Expert View: Furnished or Unfurnished?
Furnished or unfurnished? Our Director Neil Shaw gives his professional opinion in our latest Expert View column:
Q: As landlord new to the private rented sector, should I let my property furnished or unfurnished?
A: Opinion is divided about the benefits of furnishing a property or not, but the most important factor is that it has to be right for you as a landlord and the type of tenants you are targeting.
The standard of property you have, its location, your own budget and resources, the local market and target rental income will all come into play.
There are pros and cons to both sides of the argument although buying furniture for a property can be an expensive business, especially for a first-time landlord.
Generally, it is considered that letting a property unfurnished will appeal to older people and families who will either buy new furniture or bring it with them.
These tenants are likely to stay longer as they have made an investment and it could be complicated and costly for them to move; they may also be happier in familiar surroundings.
Furthermore, from the point of view of the landlord or letting agent, you will not have to worry about insuring their belongings or too much ‘wear and tear’. It may also reduce the potential for dispute over deposits.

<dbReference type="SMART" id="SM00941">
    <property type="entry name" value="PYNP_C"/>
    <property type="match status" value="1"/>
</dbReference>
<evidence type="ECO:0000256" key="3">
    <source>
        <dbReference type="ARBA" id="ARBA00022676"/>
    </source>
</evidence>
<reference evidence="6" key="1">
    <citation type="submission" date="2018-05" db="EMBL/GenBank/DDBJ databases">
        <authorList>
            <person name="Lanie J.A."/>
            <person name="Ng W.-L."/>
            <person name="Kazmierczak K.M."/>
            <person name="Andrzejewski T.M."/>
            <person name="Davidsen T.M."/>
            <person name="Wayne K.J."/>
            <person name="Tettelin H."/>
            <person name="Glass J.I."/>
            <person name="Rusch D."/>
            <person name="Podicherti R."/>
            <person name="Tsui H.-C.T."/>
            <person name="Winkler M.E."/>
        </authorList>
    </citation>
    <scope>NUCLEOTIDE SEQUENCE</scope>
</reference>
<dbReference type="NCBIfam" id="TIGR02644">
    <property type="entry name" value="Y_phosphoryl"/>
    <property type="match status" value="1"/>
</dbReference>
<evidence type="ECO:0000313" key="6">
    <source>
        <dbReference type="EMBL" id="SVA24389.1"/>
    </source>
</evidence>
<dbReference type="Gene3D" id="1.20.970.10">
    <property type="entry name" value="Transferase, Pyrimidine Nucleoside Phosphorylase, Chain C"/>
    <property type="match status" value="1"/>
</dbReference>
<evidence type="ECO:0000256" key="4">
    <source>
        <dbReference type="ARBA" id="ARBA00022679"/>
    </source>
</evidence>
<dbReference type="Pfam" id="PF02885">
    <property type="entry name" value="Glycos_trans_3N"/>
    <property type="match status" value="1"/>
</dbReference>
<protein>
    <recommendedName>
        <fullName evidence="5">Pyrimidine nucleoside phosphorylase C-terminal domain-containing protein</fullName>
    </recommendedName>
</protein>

A furnished property, however, will strongly appeal to certain types of tenant too. As a rule of thumb these tend to be younger people who are more mobile, students and even the corporate market for companies who need good quality lets for employees.
It is important that Portable Appliance Tests (PAT) are carried out to ensure all electrical goods are working properly. Furniture must be fire resistant to legal standards.
From the point of view of the landlord or letting agent, you will still own the furniture for future use and may be able to secure some breaks in your tax liability.
Many landlords and lettings agents believe that there is stronger demand for furnished properties and that they may be able to realise a higher yield although many other elements play a part.
The third way, of course, is to let a property as ‘part-furnished’. The landlord or letting agent can then provide items at their own discretion. For example, providing wardrobes, tables and chairs but not beds. This does give the greatest flexibility for both landlord and tenant.
So, decide what works best for you as a landlord or letting agent. There may be room to negotiate, however it is important to be transparent and ensure everything is logged in any paperwork and agreed to all parties’ satisfaction.
Many of the experienced property professionals in the Portsmouth Property Association (PPA) will be able to help both tenants and landlords.